The Political Economy of International Trade Law: Essays in Honor of Robert E. Hudec

By Daniel L. M. Kennedy; James D. Southwick | Go to book overview

21
Problems with the compliance structure of the WTO
dispute resolution process*
GARY N. HORLICK

The crown jewel of the Uruguay Round is the Dispute Settlement Understanding (DSU). The DSU, it is generally argued, brings quasi-juridical order to the General Agreement on Tariffs and Trade (GATT)1 regime maintenance system. Several recent World Trade Organization (WTO) dispute settlement cases, however, have highlighted structural tensions within this dispute settlement system

____________________
*
I wish to thank Lisa Pearlman, of Harvard Law School, for her insights and assistance. Any errors are my responsibility.
1
I first heard the word GATT as a first-year law student in my contracts course, which may sound odd until you know that my contracts professor was Bob Hudec. I should begin by noting that Bob is the unacknowledged father of the most important single concept in the WTO Agreement on Subsidies and Countervailing Measures (SCM Agreement)– “specificity. ” One night in Poland in 1980, during the International Law Institute's Interface II Conference, the group took up the topic of the role of exchange rates in international trade and their interaction with theories of comparative advantage. This may sound like a fairly intense topic for conversation on a bus ride, but most other topics had been exhausted over a series of dinners during the previous days. One of the sessions was held, appropriately, in a meeting room at the aircraft factory, which was the assembly point for the famous Polish golf carts that became the source of the most ridiculed antidumping case ever. Electric Golf Carts from Poland, 40 Fed. Reg. 53383 (Treas. Nov. 18, 1975) (Antidumping Order), revoked by Electric Golf Carts from Poland, 45 Fed. Reg. 52780 (Dep't Comm. Aug. 8, 1990), and too many law review articles since to be cited. In theory (although rarely in practice, see Brink Lindsey, The U. S. Antidumping Law– Rhetoric Versus Reality, 34 J. World Trade 1–38 (Feb. 2000)), in an antidumping case, one compares the open market prices of comparable products in the exporting country and the importing country. At the time of the Polish Golf Carts case, however: (1) the US was the only country in the world where there was mass production of golf carts (or mass market for them), and (2) Poland was not a free market economy, and (3) Poland did not even have a golf course (except for a seven-hole diversion on the grounds of the British embassy), so (4) the US decided to calculate the true “fair value” of Polish golf carts and the amount of dumping by (5) calculating the precise cost of constructing those golf cars at the Polish golf-cart “factory” had the factory been in Spain. This methodology has since become imbedded in US law, resulting in completely unpredictable antidumping calculations, so that no non-market economy exporter can possibly know in advance if it is dumping. The methodology has been judged so successful as a trade barrier that its maintenance against China after China'– in violation of the express language of the Ad Note to VI of GATT 1994–became a higher priority for the US administration than further opening of the Chinese market to US exports. The underlying assumption of this methodology, of course, is that countries with equal GDP per capita (say, Germany and the United States) have equal costs–and thus will not trade with each other. See Gary N. Horlick & Shannon S. Shuman, Nonmarket Economy Trade and U. S. Antidumping/Countervailing Duty Laws, 18 Int'l. Lawyer 807–840 (Fall 1984). On this particular bus ride, Bob commented that it was important to distinguish between general changes in a national economy with floating exchange rates and distortions in favor of specific industries.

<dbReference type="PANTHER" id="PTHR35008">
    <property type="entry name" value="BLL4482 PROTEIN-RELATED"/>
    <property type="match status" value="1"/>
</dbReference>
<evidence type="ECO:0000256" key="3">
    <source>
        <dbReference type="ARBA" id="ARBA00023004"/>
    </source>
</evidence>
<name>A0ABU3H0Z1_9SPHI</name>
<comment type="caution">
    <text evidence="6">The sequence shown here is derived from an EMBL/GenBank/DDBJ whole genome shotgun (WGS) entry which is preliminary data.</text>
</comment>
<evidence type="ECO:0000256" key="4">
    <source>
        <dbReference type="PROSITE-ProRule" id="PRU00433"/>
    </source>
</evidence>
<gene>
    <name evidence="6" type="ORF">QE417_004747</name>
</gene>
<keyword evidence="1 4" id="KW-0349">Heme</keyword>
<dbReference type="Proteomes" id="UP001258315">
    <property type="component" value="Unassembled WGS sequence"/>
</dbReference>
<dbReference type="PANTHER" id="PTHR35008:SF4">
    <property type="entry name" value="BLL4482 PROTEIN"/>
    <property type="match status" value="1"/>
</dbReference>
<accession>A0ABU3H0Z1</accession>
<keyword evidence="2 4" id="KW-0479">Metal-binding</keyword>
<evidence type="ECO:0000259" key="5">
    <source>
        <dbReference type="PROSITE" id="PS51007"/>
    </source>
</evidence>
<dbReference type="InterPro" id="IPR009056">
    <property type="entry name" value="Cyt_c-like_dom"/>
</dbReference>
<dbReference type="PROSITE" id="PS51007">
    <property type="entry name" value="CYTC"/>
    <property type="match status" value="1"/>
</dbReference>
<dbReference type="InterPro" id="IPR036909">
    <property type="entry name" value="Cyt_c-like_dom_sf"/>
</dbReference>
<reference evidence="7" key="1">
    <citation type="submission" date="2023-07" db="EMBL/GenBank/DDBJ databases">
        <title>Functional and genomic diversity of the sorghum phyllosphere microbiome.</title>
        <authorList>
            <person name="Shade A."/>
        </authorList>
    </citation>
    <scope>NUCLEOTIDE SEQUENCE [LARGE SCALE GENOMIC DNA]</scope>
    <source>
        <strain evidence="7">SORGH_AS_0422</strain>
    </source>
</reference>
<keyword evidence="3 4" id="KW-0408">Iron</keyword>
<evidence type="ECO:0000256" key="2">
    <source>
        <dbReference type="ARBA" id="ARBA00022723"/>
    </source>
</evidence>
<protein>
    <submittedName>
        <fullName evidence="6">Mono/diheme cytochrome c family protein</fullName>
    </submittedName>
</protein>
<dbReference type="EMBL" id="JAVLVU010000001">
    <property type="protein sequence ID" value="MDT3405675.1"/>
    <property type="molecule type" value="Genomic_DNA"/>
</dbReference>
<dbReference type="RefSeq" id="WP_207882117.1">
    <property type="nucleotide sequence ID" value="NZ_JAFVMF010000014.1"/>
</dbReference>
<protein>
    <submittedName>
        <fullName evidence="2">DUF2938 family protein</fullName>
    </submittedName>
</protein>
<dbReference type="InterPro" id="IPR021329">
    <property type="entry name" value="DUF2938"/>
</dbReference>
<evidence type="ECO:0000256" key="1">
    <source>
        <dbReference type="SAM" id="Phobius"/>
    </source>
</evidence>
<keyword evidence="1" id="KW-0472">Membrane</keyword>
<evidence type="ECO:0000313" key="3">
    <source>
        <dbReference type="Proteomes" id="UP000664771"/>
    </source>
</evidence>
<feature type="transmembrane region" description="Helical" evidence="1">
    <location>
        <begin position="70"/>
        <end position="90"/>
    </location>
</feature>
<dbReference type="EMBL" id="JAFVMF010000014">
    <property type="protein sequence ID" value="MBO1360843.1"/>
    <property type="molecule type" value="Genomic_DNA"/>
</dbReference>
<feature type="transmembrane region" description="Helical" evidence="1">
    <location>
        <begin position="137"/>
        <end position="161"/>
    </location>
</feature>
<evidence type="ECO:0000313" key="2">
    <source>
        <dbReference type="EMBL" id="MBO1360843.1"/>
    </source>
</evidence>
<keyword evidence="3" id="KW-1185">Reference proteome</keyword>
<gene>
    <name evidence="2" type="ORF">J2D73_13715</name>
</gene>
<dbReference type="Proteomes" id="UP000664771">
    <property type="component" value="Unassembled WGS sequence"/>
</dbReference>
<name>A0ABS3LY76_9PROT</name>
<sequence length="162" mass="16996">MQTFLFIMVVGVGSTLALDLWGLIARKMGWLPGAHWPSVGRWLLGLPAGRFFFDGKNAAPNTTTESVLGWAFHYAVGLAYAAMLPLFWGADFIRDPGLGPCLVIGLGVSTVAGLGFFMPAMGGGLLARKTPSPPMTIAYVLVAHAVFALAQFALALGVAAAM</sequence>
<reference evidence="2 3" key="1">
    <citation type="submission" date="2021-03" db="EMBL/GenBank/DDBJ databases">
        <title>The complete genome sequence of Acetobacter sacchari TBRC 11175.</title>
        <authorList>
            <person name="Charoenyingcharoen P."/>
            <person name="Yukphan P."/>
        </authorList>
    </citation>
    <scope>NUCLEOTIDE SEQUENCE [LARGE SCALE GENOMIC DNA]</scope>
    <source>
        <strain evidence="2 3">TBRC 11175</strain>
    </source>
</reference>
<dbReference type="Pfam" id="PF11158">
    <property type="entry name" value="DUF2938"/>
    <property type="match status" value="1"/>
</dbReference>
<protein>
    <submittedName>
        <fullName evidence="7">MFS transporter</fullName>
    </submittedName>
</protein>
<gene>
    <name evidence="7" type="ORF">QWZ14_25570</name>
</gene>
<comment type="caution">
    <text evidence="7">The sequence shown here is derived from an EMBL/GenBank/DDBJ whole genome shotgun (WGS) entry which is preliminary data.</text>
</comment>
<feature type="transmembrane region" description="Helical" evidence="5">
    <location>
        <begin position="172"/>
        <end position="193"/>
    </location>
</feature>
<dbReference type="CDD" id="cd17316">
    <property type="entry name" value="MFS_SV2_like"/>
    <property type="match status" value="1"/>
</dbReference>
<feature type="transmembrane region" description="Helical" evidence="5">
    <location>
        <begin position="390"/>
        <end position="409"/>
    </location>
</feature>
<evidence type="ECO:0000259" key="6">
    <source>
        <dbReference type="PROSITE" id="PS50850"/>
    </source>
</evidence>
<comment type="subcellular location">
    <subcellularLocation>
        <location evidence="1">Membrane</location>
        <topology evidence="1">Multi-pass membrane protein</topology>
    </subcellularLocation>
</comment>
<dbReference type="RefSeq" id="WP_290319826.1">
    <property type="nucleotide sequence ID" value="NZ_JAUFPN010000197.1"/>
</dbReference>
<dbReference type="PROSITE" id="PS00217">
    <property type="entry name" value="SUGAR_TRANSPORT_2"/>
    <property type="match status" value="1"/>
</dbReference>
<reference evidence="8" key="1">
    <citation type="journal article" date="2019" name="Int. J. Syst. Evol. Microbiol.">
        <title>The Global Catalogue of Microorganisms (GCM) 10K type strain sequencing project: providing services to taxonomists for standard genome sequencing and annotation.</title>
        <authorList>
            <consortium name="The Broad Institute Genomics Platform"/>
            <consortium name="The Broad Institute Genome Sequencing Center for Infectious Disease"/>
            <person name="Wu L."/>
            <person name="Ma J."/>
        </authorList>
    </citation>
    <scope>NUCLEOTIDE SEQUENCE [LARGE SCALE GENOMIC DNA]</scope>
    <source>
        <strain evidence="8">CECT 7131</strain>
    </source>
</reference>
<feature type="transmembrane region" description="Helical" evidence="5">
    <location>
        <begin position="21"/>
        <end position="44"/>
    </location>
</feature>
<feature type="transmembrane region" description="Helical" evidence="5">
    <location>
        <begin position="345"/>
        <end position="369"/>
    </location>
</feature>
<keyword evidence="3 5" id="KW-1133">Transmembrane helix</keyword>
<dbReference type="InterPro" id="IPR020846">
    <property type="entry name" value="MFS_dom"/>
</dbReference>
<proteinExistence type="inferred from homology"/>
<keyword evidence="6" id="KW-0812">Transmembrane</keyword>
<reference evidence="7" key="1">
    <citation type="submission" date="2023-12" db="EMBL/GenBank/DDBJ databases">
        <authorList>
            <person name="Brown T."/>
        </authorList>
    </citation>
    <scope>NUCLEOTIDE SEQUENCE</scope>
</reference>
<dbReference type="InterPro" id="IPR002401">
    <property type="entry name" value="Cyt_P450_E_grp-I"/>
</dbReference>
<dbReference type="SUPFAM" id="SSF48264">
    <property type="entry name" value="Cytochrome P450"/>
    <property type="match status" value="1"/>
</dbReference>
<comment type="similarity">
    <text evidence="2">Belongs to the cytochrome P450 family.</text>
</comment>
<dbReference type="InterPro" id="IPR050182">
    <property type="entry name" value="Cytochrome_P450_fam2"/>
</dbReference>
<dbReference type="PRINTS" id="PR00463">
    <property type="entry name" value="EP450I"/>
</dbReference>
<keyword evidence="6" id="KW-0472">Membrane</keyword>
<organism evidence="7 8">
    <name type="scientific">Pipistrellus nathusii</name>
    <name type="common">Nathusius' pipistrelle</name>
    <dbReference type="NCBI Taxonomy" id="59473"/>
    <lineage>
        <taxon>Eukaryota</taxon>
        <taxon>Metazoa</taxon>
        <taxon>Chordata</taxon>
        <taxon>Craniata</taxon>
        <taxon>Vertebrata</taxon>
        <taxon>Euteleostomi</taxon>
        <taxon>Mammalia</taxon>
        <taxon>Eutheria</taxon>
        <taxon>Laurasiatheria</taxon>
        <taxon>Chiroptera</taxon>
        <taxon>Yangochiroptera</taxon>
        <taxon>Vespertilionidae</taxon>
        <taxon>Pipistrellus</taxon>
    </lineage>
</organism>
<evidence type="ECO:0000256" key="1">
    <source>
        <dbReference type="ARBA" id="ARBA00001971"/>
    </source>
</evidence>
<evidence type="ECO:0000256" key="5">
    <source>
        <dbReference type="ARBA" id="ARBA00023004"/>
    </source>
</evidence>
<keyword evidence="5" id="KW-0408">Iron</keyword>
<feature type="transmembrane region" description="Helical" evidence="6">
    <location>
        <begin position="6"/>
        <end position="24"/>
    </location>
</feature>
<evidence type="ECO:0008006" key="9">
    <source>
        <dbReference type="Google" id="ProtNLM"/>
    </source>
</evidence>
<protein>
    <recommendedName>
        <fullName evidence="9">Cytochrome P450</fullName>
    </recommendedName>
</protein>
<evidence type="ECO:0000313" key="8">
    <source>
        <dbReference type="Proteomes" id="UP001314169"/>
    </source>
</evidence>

A few months later, two related issues were rather forcefully brought to my attention while I was international trade counsel for the US Senate Finance Committee: US concerns about Canada's National Energy Program which attempted to set the price of oil for Canadian industry at 15 percent below the price in the United States, and EU complaints about low fixed natural gas prices in the United States. Fortunately, the two issues looked like ones that could be studied further. Unfortunately, the eventual study was severely cut back. The Probable Impact on the U. S. Petrochemical Industry of the Expanding Petrochemical Industries in the Conventional-Energy-Rich Nations, Inv. No. 332–137, United States International Trade Commission (April 1983).

Then, in 1982, a countervailing duty (CVD) petition was filed against imports of fresh asparagus from Mexico, alleging that the availability of cheap irrigation water–available to all crops– was a subsidy. The argument against cheap irrigation water was soon followed by CVD petitions claiming that everything from road building to Canadian provincial forest management practices to the racist apartheid system then in effect in South Africa was a subsidy. The “specificity” rule, enunciatedin 1982 by the US Commerce Department, see GaryN. Horlick, Introductory NoteUnited States: Court of Appeal for the Federal Circuit Opinion in PPG Industries, Inc. v. United States, 30 I. L. M. 1179 (1991), and adopted in the WTO Agreement on Subsidies and Countervailing Measures, see Final Act Embodying the Results of the Uruguay Round of Multilateral Trade Negotiations, April 15, 1994, Agreement on Subsidies and Countervailing Duty Measures, Art. 2, was squarely based on Bob's reasoning that widely distributed government benefits do not cause a distortion within the economy and are not a subsidy, but government conferral of benefits limited in law or in fact to specific industries are countervailable subsidies if not otherwise exempted.

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